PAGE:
The Illuminati have found fame through best selling novels and movie adaptations, but the secret society has been the subject of speculation and rumours for over two centuries. Who started it all? A Bavarian named Adam Weishaupt, a professor of natural and religious law, started the Illuminati in the 18th century. Weishaupt was born in Ingolstadt in Bavaria (now part of Germany) in 1748. A descendent of Jews who had converted to Christianity he was orphaned at a young age. His uncle ensured he was educated properly and enrolled him in a school run by the Jesuits. Weishaupt became a Professor at the University of Ingolstadt. He got married and had children. As a young boy Weishaupt had been an avid reader of books written by French philosophers. This was radical as at that time Bavaria was a very conservative, Catholic country.
As Weishaupt grew he became disillusioned with what he read. Believing that religion could not offer him what he wanted, Weishapt sought another way to enlightment. He wanted to 'illuminate' the way forward, a way that would change the way in which Europe functioned and how states were run. At this time Freemasonry was very popular. Weishaupt considered joining them. As Weishaupt read more and more about Freemasonry he decided not to join. He read books such as The Mysteries of the Seven Sagas of Memphis and the Kabbala and decided to form his own secret society.
In forming the Illuminati Weishaupt was clear he was not against religion, and said it was the way it was practised and enforced upon people that he disagreed with. He wrote his thinking offered freedom from the prejudices of religion and cultivated virtues of society, and that it would lead people to consider universal happiness. To achieve this a state free of class, rank and riches needed to be established. On May 1 1776 the Illuminati met for the first time. The meeting was in a forest close to the town of Ingolstadt. There were only five men there but by torchlight they agreed on rules that would govern the Illuminati. Three levels of membership were created, starting with: novices, then minervals and finally the illuminated minervals. The word minerval was used because Minerva was the Roman goddess of wisdom . By 1782 the Illuminati numbered possibly 600. Members included important figures such including the banker Mayer Amschel Rothschild. Nobles, politicians, doctors and writers including Johann Wolfgang von Goethe. Numbers had grown to between 2,000 and 3,000 by the end of 1784.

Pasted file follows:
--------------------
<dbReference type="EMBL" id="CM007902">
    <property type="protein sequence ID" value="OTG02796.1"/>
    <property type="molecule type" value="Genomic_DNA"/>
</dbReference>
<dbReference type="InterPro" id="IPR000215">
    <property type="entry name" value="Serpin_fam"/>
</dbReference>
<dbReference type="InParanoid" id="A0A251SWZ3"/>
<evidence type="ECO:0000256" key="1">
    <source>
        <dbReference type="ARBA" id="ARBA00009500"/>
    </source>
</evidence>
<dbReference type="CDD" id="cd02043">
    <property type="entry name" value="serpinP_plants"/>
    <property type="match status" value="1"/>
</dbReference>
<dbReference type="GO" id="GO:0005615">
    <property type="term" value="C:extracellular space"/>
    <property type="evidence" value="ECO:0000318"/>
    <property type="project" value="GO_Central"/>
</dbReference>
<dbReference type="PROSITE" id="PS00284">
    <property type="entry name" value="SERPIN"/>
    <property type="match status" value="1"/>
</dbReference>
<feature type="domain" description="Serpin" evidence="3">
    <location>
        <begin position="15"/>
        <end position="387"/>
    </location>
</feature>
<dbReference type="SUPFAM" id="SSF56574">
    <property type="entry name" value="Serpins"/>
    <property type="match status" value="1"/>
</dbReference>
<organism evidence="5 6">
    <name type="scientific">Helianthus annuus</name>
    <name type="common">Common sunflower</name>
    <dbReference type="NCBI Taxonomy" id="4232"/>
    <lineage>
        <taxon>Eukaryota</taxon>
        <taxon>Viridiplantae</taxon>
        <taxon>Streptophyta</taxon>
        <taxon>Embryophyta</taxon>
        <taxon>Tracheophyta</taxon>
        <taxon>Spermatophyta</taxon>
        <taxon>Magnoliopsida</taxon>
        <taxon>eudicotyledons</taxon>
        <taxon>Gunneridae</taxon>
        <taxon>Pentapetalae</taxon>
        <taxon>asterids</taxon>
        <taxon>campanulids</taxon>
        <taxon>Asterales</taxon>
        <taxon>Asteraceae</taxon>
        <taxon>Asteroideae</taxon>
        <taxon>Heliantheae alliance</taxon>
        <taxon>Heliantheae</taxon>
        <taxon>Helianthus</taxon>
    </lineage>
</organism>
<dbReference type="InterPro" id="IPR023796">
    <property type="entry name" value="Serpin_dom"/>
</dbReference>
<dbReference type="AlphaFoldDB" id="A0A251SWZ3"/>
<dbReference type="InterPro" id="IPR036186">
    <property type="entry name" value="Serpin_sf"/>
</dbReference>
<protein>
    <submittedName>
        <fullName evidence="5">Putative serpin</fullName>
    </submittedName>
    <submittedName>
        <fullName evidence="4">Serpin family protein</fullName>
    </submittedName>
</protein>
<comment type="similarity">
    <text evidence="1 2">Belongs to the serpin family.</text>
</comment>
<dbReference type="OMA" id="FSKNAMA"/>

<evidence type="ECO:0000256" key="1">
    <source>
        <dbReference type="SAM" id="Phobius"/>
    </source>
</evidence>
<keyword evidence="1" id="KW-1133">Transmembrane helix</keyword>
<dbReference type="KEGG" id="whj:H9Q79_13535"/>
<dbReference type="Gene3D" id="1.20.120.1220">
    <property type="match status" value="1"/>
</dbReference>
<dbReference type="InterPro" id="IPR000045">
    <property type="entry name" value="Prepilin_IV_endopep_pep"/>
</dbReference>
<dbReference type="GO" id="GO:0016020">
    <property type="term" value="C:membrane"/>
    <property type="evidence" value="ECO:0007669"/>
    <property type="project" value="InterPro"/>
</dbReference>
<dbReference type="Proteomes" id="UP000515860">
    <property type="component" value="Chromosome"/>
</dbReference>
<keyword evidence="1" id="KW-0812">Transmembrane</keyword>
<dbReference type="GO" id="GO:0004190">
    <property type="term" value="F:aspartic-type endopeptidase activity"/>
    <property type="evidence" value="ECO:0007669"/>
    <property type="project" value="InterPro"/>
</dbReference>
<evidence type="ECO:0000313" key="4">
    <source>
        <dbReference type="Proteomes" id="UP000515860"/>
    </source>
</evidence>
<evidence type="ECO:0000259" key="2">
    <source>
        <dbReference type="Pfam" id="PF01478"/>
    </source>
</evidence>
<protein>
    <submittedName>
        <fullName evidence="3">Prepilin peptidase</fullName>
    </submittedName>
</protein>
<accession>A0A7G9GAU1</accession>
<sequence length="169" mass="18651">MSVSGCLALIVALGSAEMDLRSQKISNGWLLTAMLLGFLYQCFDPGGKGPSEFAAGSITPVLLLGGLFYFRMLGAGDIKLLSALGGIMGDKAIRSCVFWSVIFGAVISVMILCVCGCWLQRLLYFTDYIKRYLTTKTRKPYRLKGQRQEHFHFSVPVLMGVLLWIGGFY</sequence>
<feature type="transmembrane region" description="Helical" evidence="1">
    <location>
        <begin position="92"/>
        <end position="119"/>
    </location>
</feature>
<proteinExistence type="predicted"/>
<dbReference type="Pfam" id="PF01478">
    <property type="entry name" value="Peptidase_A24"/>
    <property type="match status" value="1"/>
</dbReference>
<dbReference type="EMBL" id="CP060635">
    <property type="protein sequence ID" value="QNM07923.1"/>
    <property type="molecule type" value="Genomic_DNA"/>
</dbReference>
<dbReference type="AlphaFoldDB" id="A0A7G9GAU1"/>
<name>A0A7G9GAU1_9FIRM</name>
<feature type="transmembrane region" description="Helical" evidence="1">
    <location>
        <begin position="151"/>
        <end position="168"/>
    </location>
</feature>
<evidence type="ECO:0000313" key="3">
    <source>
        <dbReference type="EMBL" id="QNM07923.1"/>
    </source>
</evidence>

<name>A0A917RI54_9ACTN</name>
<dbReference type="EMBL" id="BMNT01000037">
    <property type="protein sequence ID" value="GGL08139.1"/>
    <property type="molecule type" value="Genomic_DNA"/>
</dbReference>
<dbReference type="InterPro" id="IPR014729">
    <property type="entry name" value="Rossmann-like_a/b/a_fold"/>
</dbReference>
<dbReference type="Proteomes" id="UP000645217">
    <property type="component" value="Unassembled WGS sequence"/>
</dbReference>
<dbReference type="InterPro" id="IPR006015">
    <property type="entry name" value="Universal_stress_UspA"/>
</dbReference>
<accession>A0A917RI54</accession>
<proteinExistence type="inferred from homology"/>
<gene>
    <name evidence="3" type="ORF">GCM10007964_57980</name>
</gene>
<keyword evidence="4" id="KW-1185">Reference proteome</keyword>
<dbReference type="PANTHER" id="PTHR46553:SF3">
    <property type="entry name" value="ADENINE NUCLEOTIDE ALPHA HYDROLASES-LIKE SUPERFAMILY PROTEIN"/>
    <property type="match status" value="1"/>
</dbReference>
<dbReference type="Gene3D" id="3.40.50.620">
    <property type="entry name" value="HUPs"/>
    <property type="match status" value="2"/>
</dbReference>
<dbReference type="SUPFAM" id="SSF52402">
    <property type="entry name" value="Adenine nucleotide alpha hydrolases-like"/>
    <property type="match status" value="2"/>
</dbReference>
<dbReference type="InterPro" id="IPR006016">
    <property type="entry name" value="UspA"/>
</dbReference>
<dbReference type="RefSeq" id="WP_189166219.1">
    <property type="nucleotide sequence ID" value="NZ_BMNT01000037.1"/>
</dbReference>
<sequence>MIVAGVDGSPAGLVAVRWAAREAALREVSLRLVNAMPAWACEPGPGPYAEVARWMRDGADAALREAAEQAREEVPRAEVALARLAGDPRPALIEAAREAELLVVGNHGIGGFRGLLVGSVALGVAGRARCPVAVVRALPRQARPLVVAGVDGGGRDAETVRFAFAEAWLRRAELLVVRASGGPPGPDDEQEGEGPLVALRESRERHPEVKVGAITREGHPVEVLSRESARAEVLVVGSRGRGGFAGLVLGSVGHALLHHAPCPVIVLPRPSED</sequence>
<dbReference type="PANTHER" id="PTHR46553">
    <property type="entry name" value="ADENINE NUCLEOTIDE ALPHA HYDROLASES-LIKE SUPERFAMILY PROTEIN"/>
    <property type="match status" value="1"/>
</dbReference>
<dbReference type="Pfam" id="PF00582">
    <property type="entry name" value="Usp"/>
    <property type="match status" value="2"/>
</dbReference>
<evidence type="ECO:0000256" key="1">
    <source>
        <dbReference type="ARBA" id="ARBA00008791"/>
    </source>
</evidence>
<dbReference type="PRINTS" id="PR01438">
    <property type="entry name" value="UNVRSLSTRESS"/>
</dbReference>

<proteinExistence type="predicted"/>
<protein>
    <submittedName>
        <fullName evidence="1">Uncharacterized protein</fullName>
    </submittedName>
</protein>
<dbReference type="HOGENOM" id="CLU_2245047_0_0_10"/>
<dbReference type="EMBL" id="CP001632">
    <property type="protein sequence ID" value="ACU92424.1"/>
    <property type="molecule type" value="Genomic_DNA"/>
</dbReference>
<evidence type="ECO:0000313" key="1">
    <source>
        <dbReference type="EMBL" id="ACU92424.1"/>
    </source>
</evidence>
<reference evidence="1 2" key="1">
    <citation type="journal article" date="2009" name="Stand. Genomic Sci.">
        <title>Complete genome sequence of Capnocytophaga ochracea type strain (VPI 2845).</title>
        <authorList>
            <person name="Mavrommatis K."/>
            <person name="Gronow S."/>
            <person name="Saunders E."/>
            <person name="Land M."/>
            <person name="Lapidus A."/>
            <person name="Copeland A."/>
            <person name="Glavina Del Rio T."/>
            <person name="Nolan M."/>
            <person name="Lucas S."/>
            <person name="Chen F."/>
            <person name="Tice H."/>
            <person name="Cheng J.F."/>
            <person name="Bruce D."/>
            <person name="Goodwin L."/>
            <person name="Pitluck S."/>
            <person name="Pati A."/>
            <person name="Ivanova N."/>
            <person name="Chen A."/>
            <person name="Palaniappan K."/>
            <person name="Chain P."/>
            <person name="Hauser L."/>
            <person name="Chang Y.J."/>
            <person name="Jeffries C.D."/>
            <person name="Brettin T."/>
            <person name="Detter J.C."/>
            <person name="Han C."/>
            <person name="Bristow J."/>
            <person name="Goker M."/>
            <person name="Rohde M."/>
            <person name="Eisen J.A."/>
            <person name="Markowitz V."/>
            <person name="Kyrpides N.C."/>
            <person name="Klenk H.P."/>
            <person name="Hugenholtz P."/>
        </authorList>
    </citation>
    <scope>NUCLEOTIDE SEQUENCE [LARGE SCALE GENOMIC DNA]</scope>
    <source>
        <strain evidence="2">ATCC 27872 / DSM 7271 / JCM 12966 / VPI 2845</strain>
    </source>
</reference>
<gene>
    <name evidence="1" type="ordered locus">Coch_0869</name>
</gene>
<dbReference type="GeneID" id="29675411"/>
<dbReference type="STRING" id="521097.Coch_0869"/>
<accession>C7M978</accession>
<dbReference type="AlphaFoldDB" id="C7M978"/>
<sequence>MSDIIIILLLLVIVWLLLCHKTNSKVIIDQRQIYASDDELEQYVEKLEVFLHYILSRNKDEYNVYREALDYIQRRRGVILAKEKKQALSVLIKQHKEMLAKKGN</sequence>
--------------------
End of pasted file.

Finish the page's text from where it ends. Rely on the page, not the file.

In 1784 the Bavarian authorities learned of the Illuminati. They seized documents that revealed the Illuminati's secret rituals. An edict was issued in June of that year forbidding any society not authorized by law. In March 1785 the Iluminati were specifically banned. Members were arrested and secret documents such as descriptions of how to carry out abortions, write with invisible ink, and defending suicide and atheism were found. By August 1787 membership invited the death penalty. Weishaupt lost his Proffesorship and was banished. He spent the rest of his life in Gotha, Saxony, where he taught philosophy.
Books such as Dan Brown's Inferno and the Da Vinci Code and Umberto Eco's Fucault's Pendulum have added to continued fascination with the Illuminati.